Praised be Jesus Christ, now and for ever. Amen. It is a source of deepest joy for me to celebrate the Holy Mass for so many members of the faithful in this important and historic church of the Archdiocese of Sydney. I am deeply grateful to His Eminence Cardinal George Pell for his warm welcome to the Archdiocese and to all who have worked so diligently in making the arrangements for today’s Solemn Pontifical Liturgy. I thank also Father John Pearce, Parish Priest, and all of the Passionist Fathers. I cannot fail to recall that it was during this month in 1888 that Cardinal Patrick Francis Moran came to the parish to celebrate solemnly the arrival of the Passionists in Marrickville. It is providential that today’s celebration falls on the day when we keep the memory of Pope Saint Gregory the Great whose heroic pastoral charity toward the universal Church found its highest expression in his discipline of the Sacred Liturgy. As His Holiness Pope Benedict XVI reminded us, on the occasion of the promulgation of his Apostolic Letter, given motu proprioSummorum Pontificum, his own discipline and reform of the Sacred Liturgy follows in an unbroken line the reforms of Pope Saint Gregory the Great.[1] I cannot fail to mention also the timeless treasure of sacred music for our worship of God and our growth in holiness of life, which Pope Saint Gregory so much fostered. Recalling the memory of Pope Saint Gregory, let us also ask his intercession that the reform of the Sacred Liturgy, which Pope Benedict XVI has undertaken, will be faithfully received and implemented in the universal Church, so that the action of the Our Lord Jesus Christ in the Sacraments, above all, in the Holy Eucharist, may be ever more manifest for the glory of God and the salvation of many souls. We celebrate, today, the Holy Mass for the Saturday after Ash Wednesday. Having just entered into the Season of Lent, strong in grace for the renewal of our Catholic faith and its practice in our daily living, we recognize the great challenge which is ours, so that our forty days in the desert with Our Lord will indeed produce in us the greater holiness of life, which is for our own salvation and the salvation of the world. Because the challenge is so great, we must be alert to the temptation to discouragement, one of Satan’s most powerful tools against our growth in holiness. Holy Mother Church, through the Holy Scriptures to which we have just listened, helps us to overcome the tendency to discouragement at the very beginning of Lent and to cooperate with the strong graces of the season, so that Christ may produce the abundant fruits of His grace in our lives. In the account from the Gospel according to Mark, the Apostles are struggling against strong winds to row the ship and bring it to port. The work is most arduous, and they are discouraged and weary. When, in the midst of their struggle, Our Lord appears to them, they are, in fact, afraid and cry out. Our Lord immediately speaks to them and calms the winds. He reassuringly tells them: “Have a good heart, it is I, fear ye not.”[2] As we begin our Lenten observance, we are conscious of how much we need to struggle in bringing greater order and, therefore, greater love, into our relationships with God, with our world, and with one another. The work of our Lenten conversion will be arduous, but we must not be discouraged or afraid, for Our Lord is with us, accompanying us and providing to us strong graces for such conversion of mind and heart. Through our Lenten fasting, almsgiving and prayer, He calms the waters of our lives and helps us to pilot our souls safely and securely to the port which is the heavenly Church, our true and eternal home. Abbot Prosper Guéranger, in his commentary for today’s celebration of the Sacred Liturgy, draws our attention to the connection between Our Lord’s appearance to the Apostles, urging them to be of good courage and calming the sea, and the bringing of the sick to him for healing, once the ship had reached port. If, in the struggle of our Lenten observance, we become discouraged, the saintly Abbot urges us:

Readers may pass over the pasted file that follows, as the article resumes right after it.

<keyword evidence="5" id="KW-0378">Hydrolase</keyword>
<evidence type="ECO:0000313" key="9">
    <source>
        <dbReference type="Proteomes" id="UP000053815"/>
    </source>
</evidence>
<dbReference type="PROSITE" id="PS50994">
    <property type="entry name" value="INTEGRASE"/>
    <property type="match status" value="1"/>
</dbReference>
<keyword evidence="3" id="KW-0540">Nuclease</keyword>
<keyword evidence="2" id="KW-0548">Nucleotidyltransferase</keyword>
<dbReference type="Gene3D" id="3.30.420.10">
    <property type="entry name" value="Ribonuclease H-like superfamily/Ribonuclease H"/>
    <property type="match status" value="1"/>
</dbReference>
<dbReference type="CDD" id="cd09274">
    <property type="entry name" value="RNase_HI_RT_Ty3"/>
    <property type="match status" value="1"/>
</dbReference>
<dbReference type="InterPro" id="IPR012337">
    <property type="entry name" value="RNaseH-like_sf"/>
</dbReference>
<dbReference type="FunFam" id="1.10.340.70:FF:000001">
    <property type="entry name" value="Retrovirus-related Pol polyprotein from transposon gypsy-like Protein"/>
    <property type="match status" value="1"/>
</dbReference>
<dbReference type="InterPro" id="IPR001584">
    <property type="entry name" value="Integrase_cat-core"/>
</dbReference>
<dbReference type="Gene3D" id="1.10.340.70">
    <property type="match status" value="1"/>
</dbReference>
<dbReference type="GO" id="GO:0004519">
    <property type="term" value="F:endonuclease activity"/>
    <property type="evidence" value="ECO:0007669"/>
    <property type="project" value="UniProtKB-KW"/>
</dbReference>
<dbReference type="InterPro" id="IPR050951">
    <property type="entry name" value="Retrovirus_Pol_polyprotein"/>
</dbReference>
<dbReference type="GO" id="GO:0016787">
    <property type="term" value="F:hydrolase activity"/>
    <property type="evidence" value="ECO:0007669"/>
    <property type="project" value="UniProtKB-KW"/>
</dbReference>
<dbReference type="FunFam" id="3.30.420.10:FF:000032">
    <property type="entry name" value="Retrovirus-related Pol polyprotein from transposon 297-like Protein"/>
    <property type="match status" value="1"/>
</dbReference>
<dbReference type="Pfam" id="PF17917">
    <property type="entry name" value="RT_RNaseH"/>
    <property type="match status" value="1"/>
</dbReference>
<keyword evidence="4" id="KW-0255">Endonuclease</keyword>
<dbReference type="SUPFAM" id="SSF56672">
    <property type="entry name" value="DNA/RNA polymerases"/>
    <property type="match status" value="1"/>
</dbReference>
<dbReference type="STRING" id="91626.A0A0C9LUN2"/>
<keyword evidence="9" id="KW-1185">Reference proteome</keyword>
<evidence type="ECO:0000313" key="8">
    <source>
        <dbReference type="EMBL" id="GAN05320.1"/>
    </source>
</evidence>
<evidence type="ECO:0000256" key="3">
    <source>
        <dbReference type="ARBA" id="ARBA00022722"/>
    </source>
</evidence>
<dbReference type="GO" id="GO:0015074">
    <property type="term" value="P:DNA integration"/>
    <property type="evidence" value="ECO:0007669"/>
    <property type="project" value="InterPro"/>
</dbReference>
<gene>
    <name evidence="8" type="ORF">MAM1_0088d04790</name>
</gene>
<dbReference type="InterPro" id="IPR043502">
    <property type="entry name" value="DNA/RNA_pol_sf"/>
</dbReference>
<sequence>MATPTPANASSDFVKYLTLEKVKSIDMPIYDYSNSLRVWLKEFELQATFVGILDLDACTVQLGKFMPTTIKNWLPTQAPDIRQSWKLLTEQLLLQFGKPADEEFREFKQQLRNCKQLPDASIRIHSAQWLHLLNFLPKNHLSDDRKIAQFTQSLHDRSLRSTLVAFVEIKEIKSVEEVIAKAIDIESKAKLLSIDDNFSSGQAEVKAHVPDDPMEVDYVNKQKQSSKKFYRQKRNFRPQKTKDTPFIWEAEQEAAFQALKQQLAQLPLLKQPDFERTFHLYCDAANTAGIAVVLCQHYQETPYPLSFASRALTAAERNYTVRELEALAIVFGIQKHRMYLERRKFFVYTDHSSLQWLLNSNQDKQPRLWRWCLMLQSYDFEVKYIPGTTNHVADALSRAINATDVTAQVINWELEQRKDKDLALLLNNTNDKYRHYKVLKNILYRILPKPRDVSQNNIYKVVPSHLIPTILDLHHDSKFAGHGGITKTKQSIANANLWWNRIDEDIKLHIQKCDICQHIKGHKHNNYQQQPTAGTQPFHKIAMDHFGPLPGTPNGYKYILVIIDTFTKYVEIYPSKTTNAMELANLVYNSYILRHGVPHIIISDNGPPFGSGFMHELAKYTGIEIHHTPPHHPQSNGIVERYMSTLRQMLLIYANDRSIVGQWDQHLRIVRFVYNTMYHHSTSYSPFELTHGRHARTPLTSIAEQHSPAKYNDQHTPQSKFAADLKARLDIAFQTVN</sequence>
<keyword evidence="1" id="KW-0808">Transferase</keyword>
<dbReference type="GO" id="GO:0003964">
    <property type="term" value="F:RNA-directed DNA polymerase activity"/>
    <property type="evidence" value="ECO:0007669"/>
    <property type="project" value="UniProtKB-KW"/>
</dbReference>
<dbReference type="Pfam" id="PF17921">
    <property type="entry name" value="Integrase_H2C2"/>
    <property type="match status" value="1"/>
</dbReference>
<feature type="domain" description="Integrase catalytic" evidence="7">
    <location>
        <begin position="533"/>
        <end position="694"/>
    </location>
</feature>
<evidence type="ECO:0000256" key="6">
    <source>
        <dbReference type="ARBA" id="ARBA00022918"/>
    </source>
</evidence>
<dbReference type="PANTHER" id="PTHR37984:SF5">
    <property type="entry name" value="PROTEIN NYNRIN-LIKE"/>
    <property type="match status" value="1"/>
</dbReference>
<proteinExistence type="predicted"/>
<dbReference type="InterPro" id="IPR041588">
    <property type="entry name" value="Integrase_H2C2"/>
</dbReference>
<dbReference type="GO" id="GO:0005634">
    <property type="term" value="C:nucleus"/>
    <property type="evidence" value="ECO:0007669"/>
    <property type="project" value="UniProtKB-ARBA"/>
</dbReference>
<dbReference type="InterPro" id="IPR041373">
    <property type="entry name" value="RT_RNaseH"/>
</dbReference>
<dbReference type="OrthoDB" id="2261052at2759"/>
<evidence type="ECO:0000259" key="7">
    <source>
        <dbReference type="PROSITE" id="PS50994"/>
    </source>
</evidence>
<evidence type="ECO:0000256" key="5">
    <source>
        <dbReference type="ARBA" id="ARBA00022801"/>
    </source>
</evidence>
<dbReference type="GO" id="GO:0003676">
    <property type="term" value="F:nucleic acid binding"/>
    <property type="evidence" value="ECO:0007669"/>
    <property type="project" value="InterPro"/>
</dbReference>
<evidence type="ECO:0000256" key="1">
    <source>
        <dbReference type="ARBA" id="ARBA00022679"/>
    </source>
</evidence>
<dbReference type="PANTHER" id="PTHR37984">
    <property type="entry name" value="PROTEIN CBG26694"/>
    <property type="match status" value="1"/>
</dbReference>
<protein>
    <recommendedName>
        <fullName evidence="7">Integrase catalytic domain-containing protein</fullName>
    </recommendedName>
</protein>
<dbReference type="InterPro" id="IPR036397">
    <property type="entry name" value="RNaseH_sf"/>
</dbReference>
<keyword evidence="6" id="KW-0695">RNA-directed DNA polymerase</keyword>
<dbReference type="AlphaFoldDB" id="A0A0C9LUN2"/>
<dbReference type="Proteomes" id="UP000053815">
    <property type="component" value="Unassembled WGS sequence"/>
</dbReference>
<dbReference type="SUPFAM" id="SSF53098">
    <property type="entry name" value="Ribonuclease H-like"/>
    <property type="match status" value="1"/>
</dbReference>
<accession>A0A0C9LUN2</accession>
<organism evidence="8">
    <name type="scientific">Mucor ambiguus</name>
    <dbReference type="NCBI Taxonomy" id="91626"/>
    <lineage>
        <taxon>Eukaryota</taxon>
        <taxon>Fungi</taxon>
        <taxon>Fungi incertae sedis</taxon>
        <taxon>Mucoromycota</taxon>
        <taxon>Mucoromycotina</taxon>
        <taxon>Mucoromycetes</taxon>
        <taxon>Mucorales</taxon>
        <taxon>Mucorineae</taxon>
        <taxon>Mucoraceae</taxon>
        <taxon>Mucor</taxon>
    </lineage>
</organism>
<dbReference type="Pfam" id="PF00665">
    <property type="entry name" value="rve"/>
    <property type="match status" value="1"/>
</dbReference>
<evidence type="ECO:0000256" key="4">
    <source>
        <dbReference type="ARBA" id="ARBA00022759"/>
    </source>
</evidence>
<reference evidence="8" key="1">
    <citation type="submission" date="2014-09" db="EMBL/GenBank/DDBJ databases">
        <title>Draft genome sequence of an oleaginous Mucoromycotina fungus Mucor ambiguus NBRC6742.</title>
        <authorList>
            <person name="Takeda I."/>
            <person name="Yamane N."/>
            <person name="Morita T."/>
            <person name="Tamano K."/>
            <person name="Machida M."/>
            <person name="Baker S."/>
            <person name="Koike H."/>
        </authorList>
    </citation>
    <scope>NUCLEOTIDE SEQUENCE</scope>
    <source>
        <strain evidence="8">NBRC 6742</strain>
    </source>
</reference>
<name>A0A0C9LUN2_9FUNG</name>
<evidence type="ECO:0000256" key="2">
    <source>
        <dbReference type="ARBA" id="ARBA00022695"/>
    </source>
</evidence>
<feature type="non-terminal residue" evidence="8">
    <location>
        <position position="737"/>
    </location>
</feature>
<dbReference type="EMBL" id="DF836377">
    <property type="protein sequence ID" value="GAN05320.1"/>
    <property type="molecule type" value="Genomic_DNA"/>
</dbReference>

Let us not fear; it is He; He prays with us, fasts with us, and does all our works of mercy with us. Was it not He that first began these forty days of expiation? Let us keep our eyes fixed on Him, and be of good heart. If we grow tired, let us go to Him, as did the poor sick ones of whom our Gospel speaks. The very touch of His garments sufficed to restore health to such as had lost it; let us go to Him, in His adorable Sacrament; and the divine life, whose germ is already within us, will develop itself, and the energy, which was beginning to droop in our hearts, will regain all its vigour.[3]